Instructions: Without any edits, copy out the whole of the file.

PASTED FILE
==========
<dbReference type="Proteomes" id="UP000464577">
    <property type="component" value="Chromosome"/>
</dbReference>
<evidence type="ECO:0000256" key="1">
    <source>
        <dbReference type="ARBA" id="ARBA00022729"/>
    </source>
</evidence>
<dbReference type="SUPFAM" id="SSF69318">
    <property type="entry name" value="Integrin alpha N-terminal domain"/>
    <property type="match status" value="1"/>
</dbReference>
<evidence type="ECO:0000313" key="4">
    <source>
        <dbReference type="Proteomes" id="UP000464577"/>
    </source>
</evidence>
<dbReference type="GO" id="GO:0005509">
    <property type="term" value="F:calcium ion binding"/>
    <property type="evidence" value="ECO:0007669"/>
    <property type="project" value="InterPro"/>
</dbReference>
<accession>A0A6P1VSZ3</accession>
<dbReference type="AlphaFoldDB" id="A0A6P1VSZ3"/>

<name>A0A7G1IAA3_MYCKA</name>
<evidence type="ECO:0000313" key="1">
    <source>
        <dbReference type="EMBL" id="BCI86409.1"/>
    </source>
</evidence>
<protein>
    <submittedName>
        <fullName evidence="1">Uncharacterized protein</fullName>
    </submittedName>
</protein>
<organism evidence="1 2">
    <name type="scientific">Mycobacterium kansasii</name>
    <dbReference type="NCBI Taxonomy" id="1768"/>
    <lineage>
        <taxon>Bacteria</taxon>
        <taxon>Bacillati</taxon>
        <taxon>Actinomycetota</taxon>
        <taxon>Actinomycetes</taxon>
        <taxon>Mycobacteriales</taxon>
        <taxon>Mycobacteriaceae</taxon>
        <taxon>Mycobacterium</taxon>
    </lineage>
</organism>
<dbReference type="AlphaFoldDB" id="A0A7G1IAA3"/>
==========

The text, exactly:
<dbReference type="Proteomes" id="UP000464577">
    <property type="component" value="Chromosome"/>
</dbReference>
<evidence type="ECO:0000256" key="1">
    <source>
        <dbReference type="ARBA" id="ARBA00022729"/>
    </source>
</evidence>
<dbReference type="SUPFAM" id="SSF69318">
    <property type="entry name" value="Integrin alpha N-terminal domain"/>
    <property type="match status" value="1"/>
</dbReference>
<evidence type="ECO:0000313" key="4">
    <source>
        <dbReference type="Proteomes" id="UP000464577"/>
    </source>
</evidence>
<dbReference type="GO" id="GO:0005509">
    <property type="term" value="F:calcium ion binding"/>
    <property type="evidence" value="ECO:0007669"/>
    <property type="project" value="InterPro"/>
</dbReference>
<accession>A0A6P1VSZ3</accession>
<dbReference type="AlphaFoldDB" id="A0A6P1VSZ3"/>

<name>A0A7G1IAA3_MYCKA</name>
<evidence type="ECO:0000313" key="1">
    <source>
        <dbReference type="EMBL" id="BCI86409.1"/>
    </source>
</evidence>
<protein>
    <submittedName>
        <fullName evidence="1">Uncharacterized protein</fullName>
    </submittedName>
</protein>
<organism evidence="1 2">
    <name type="scientific">Mycobacterium kansasii</name>
    <dbReference type="NCBI Taxonomy" id="1768"/>
    <lineage>
        <taxon>Bacteria</taxon>
        <taxon>Bacillati</taxon>
        <taxon>Actinomycetota</taxon>
        <taxon>Actinomycetes</taxon>
        <taxon>Mycobacteriales</taxon>
        <taxon>Mycobacteriaceae</taxon>
        <taxon>Mycobacterium</taxon>
    </lineage>
</organism>
<dbReference type="AlphaFoldDB" id="A0A7G1IAA3"/>